Death of a Delta Dairy

botswana-interactive-mapLocal cattle from Ngamiland are salted to a high degree of resistance to disease, but even they have succumbed to killers such as rinderpest and foot-and-mouth disease. It is, therefore, not a good place for imported cattle with no resistance. It takes very hardy pioneers to take up the challenge of running a dairy herd on the edge of the Okavango Delta, and requires constant vigilance as well as a well-stocked medicine cabinet.

The line between cattle and game had been kept by the presence of Tsetse fly in the game areas, and the deadly Nagana disease associated with these biting flies, which were tolerated by game but not by cattle. However, the Botswana Government embarked on a campaign to eradicate the Tsetse fly, which could move that line and reduce the game areas.

Botswana is criss-crossed by a series of stock control fences, some of which have had extremely disastrous and tragic consequences for the movement of vast herds of game on the annual migrations where hundreds of thousands have perished when cut off from their grazing and water sources. One fence that may be said to have saved the Delta from invasion by the stock farmers as the Tsetse fly menace reduced was the so-called Buffalo Fence. It stretches many hundreds of kilometres, keeping cattle from mixing with buffalo who are thought to be carriers of foot-and-mouth disease, while being immune themselves.

Ex-hunter Simon Paul, and his partner, Joyce Wilmot started a dairy in the Matlapaneng ward of Maun, before moving to a bigger property on the east bank of the Thalamakane River near its confluence with the Boteti River. With the thought in mind of trucking Sheila’s dairy herd up from our farm near Warmbaths, South Africa, I had to pick their brains about the difficulties of dairy farming. Their input was most discouraging. Later, when Sheila came to visit, she agreed that it would be insane to attempt dairy farming there.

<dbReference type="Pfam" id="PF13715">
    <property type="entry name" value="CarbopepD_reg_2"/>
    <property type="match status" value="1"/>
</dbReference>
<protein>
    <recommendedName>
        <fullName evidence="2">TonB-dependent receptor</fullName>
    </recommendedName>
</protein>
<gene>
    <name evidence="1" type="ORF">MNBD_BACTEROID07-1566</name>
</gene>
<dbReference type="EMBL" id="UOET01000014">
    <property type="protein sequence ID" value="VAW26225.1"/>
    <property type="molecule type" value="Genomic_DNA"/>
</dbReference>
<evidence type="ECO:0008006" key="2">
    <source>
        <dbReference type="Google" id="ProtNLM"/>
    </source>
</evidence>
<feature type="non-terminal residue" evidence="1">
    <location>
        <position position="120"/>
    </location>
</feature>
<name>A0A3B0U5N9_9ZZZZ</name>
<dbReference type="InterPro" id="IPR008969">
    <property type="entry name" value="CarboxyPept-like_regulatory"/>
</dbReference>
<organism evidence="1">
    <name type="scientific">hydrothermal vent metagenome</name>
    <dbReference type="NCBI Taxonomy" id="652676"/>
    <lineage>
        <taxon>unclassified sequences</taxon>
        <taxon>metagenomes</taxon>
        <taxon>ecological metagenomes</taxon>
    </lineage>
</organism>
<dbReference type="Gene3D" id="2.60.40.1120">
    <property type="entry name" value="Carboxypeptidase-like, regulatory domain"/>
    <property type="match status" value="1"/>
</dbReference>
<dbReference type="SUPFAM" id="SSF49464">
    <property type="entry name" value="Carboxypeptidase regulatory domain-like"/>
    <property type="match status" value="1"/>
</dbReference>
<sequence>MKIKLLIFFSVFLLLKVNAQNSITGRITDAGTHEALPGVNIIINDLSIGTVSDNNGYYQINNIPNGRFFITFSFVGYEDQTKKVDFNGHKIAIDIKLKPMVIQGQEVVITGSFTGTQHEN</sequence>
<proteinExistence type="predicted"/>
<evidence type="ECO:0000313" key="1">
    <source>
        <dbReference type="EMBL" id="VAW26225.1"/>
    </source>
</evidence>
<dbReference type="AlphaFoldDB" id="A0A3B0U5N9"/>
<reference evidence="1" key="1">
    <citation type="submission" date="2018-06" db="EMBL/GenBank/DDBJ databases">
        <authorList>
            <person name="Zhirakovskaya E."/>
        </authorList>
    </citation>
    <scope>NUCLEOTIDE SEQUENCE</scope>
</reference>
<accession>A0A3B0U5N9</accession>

Simon and Joyce invited me to supper and showed me around. They had about forty-five Jerseys in milk, fed on maize silage which they produced themselves, the maize grown under pivot irrigation, and a 17% protein dairy meal. They milked about 700 litres a day with a 4-point bucket system and cooled in a bulk tank. The power was a 10kva Lister generating plant.

What thoroughly nice people!

Although double fenced, and despite begging and pleading, their herd was not judged to be eligible for exclusion when all the cattle of Ngamiland, some three hundred thousand of them, were driven into trenches in 1996, shot and buried. The reason was an outbreak of Contagious Bovine Pleuropneumonia (CBPP) in 1995. Only when the province was declared free of the disease, were cattle reintroduced in 1998. Many millions were spent on the eradication and more on compensation.

But there can be no compensation for broken hearts. Simon and Joyce never rebuilt their herd.

About peterjearle

Writer of thriller novels. 6 Published: 'Purgatory Road', 'The Barros Pawns', and the Detective Dice Modise Series:'Hunter's Venom - #1' 'Medicinal Purposes Only - #2', and 'Children Apart - #3; and 'Tribes of Hillbrow'; all from Southern Africa.
This entry was posted in Backgrounds, Botswana, Exploring Africa, Writing novels and tagged , , , . Bookmark the permalink.

2 Responses to Death of a Delta Dairy

  1. Shane Seaman says:

    It started in 1995, we got a lot of meat for the croc farm. Terrible times.

  2. Judy Kelly says:

    Peter, Bill and I were there when the outbreak occurred in 1996 and we remember all the pain it caused the cattle owners. There were so many personal events that one could write a book of short stories about the economics surrounding the death of the cattle.
    Judy K.

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